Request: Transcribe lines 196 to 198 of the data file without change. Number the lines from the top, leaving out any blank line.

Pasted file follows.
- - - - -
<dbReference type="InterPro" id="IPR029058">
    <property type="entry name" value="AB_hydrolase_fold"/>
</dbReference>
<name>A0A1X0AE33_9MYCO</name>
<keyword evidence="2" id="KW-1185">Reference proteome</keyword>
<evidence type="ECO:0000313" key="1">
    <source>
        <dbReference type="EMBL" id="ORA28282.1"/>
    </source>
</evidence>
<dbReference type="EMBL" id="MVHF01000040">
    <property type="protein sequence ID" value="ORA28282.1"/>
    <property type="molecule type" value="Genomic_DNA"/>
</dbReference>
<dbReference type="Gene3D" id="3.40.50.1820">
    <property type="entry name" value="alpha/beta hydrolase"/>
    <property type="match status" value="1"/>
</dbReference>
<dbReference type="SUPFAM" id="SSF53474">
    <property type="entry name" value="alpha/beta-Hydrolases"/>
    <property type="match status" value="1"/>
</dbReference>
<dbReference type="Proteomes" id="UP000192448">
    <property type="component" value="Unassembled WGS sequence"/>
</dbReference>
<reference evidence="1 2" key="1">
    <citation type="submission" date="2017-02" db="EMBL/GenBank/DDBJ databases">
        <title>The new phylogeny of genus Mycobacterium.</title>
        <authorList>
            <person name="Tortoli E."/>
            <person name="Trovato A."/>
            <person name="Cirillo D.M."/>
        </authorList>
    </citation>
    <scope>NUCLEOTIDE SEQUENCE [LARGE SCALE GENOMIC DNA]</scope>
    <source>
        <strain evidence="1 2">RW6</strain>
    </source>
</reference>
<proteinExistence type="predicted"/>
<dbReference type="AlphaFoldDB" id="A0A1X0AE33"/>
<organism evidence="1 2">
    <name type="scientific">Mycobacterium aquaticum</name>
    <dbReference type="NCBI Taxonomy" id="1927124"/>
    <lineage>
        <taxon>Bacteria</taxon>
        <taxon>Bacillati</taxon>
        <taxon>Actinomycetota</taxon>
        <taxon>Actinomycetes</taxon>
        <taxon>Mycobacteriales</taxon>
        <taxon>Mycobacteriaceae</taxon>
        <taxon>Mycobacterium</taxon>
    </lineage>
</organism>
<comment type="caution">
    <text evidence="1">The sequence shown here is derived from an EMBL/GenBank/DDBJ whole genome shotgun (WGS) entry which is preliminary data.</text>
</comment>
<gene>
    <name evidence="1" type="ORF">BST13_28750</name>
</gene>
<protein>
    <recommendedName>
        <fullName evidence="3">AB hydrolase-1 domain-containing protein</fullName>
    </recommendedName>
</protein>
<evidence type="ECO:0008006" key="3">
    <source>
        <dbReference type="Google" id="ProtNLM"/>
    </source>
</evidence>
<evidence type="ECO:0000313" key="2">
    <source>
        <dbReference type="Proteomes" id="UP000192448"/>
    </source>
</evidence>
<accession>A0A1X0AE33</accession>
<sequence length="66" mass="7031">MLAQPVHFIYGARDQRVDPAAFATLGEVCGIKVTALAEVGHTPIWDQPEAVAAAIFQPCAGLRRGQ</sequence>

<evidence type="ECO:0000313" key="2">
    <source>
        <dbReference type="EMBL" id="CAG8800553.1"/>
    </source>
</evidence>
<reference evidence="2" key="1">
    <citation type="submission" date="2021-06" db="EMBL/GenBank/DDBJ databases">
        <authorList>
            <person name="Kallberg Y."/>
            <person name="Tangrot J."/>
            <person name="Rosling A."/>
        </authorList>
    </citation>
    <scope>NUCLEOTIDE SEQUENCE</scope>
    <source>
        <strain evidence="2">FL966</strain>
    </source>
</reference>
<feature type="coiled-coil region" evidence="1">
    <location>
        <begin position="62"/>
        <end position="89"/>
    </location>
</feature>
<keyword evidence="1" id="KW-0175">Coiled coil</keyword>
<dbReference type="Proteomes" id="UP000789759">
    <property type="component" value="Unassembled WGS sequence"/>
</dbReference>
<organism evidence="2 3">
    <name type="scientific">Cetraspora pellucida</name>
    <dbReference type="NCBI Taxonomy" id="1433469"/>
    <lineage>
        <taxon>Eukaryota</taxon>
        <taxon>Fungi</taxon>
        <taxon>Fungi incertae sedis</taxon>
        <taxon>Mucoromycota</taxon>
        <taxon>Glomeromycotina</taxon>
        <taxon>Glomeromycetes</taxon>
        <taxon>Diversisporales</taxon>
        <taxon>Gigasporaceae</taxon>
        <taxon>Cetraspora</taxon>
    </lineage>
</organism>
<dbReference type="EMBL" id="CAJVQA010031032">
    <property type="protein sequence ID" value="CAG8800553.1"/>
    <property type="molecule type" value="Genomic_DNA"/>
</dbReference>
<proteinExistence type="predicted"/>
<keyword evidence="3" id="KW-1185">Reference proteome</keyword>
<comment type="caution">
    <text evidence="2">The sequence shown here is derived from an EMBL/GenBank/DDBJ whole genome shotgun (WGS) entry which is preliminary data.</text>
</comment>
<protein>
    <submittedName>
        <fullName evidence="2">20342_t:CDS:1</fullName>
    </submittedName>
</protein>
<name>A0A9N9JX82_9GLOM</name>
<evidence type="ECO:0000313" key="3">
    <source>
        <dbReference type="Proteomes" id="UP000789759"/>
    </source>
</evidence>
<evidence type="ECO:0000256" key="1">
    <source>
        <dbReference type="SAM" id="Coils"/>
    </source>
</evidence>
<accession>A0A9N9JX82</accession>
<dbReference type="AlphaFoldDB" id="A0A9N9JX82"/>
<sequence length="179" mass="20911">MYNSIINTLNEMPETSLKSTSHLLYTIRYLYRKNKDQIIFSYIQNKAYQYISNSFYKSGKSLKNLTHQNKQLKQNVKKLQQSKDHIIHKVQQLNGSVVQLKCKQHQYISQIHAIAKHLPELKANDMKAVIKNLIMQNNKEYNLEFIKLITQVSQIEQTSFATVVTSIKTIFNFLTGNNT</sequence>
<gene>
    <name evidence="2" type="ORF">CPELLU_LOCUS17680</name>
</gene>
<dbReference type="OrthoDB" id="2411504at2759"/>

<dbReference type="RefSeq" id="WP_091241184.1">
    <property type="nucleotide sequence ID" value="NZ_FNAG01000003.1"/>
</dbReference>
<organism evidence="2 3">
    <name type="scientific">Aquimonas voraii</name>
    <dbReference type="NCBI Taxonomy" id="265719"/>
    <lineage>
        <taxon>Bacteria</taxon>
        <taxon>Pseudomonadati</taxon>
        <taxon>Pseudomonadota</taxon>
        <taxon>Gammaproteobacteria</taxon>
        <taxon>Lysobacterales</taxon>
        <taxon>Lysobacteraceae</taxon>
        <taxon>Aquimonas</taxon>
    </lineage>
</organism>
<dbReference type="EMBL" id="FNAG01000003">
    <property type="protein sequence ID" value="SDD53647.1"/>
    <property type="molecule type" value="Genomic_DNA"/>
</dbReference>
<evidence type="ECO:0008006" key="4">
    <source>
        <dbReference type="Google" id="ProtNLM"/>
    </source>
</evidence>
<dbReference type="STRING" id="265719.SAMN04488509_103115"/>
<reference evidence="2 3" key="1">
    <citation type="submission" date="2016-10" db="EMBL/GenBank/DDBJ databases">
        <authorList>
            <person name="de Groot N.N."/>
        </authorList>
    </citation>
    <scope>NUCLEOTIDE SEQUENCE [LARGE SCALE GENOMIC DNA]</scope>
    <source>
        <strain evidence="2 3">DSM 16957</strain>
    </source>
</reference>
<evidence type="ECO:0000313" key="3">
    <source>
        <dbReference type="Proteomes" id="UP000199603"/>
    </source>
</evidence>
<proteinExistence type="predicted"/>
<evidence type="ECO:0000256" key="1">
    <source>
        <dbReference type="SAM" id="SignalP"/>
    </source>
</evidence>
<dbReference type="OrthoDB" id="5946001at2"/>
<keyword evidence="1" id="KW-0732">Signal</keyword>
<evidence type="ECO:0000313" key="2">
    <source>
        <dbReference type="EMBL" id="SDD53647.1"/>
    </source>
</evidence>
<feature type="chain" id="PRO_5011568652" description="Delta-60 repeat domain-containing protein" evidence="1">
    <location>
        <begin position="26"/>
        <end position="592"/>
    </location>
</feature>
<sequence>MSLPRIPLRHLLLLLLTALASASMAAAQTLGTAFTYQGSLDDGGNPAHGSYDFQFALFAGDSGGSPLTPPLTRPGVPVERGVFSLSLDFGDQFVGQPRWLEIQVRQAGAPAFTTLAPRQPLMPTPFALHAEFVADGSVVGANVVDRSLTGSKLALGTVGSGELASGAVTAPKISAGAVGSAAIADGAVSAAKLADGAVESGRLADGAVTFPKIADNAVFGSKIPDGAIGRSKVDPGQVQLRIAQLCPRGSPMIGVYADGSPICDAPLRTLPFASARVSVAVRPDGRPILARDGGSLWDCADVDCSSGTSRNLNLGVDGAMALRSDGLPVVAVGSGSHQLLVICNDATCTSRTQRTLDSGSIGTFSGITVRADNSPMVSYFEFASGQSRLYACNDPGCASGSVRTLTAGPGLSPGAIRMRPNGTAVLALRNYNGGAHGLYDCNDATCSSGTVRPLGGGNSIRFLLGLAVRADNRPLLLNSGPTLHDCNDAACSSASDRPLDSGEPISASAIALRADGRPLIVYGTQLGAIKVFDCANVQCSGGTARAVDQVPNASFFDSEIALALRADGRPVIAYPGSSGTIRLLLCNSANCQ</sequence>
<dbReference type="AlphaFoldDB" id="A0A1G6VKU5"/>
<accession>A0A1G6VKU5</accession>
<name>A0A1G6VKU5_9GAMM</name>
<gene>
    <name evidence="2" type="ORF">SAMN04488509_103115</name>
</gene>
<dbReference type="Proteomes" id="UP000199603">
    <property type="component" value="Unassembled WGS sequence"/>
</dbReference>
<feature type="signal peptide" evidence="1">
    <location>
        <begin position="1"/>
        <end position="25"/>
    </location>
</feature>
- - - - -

<evidence type="ECO:0000256" key="1">
    <source>
        <dbReference type="SAM" id="SignalP"/>